Written by Jonathan Petts
Updated November 1, 2022

If you recently became a U.S. citizen, congratulations! You are now eligible to apply for a U.S. passport. The U.S. passport process is very straightforward, and passport applications are processed much quicker than the other immigration applications you’ve been used to. This article is a step-by-step guide to the application process for a U.S. passport if you’re applying for the first time.

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How To Become a U.S. Citizen

Written by Jonathan Petts
Updated October 2, 2022

Every year, several people become U.S. citizens and enjoy the benefits that come with U.S. citizenship. There are four general ways to become a U.S. citizen: by birth, acquisition, derivation, or naturalization. This article explains each of the four ways of becoming a U.S. citizen and who qualifies to use each process.

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U.S. Citizenship Processing Times

Written by Jonathan Petts
Updated October 2, 2022

On average, it takes 18 months to 24 months to complete the naturalization process and become a U.S. citizen. The naturalization process has five general steps. It begins with filing Form N-400 and ends with taking the Oath of Allegiance. This article explains how long each part of the process takes and what can cause delays, as well as how to avoid them. It also explains how to check your citizenship application status.

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What Are the Benefits of U.S. Citizenship by Naturalization?

Written by Jonathan Petts

Lawful permanent residents of the United States are eligible to become U.S. citizens. There are many benefits to naturalizing as a U.S. citizen. After naturalization, you become entitled to the rights that come with lifelong U.S. citizenship. For example, you’ll no longer have to renew your green card for continued immigration status. This article describes these and other benefits of naturalization, as well as your new responsibilities as a citizen of the United States of America.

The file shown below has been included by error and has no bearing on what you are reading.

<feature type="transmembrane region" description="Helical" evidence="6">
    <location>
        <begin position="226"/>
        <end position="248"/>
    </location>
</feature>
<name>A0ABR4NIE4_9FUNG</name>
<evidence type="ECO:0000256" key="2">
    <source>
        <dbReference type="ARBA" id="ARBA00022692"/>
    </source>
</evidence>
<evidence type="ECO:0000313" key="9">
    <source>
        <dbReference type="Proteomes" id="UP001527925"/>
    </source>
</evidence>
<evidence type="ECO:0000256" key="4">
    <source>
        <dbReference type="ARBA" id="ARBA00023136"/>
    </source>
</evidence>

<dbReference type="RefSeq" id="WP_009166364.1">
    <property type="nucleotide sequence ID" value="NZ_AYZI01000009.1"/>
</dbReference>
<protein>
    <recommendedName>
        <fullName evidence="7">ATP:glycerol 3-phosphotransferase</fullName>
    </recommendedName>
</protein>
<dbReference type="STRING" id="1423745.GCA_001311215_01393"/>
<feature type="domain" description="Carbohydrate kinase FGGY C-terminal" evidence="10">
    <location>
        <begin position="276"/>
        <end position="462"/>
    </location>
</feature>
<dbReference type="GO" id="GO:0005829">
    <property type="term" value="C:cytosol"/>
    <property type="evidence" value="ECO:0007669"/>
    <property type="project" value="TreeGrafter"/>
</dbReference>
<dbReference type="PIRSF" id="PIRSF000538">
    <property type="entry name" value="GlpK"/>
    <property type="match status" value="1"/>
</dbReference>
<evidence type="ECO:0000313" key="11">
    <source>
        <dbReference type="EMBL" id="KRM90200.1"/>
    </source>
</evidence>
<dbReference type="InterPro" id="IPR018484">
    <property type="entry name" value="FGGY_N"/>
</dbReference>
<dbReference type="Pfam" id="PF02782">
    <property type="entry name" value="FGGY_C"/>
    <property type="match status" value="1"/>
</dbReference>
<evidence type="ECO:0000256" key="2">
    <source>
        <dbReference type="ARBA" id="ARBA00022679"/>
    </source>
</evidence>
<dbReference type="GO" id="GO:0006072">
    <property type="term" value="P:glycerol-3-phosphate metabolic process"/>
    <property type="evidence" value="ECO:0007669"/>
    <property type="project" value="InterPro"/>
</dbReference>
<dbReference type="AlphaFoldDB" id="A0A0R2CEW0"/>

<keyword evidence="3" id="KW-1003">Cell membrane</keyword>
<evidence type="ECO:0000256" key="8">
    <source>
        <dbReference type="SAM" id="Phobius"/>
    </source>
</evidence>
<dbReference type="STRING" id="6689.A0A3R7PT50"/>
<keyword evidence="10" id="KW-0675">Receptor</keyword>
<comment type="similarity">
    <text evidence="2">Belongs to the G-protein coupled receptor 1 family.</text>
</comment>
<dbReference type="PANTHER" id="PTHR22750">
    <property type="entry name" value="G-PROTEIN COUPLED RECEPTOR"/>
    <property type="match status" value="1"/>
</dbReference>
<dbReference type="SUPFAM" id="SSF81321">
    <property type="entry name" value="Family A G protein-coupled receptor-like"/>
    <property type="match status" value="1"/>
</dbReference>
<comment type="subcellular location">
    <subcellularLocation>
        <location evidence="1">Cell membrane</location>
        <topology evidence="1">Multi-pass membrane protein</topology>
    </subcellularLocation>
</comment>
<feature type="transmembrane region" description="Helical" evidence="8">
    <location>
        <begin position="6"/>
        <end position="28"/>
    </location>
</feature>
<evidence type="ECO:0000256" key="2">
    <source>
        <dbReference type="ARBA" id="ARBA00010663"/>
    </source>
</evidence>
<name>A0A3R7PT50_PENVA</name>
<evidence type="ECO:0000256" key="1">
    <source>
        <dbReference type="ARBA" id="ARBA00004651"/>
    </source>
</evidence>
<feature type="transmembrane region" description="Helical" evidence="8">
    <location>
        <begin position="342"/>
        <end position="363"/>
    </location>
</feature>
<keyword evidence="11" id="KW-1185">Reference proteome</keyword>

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How long does it take for USCIS and the NVC to process applications, and how do I check the status of my case?

Written by Jonathan Petts

If you would like to track your immigration application as it moves along the immigration process or if you are wondering how to check if your application's processing is outside the expected processing timeframes, we've got you covered! This article will explore how to check your application case status - both with U.S. Citizenship and Immigration Services (USCIS) and the National Visa Center (NVC) - and what to do if your application processing falls outside the normal processing time.

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How To Apply for a US passport for Children Under 18

Written by Jonathan Petts

If you and your children recently became U.S. citizens, you may want to get your U.S. passports. The passport application process for children under age 18 is a little different from the process for adults, even though everyone must complete Form DS-11 for their U.S. passports. This article will explain the different requirements for children applying for U.S. passports.

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What Is the U.S. Citizenship Interview?

Written by Jonathan Petts
Updated October 9, 2022

After U.S. Citizenship and Immigration Services (USCIS) has reviewed your naturalization application and processed your biometric information, they will set an interview appointment for you. Your appointment notice will have your interview date and time. Citizenship interviews typically take place at a USCIS field office — usually, one that is close to the physical address you provided on the Form N-400 form you submitted. This article explains the purpose of the citizenship interview, what to take with you, and what happens during and after the interview.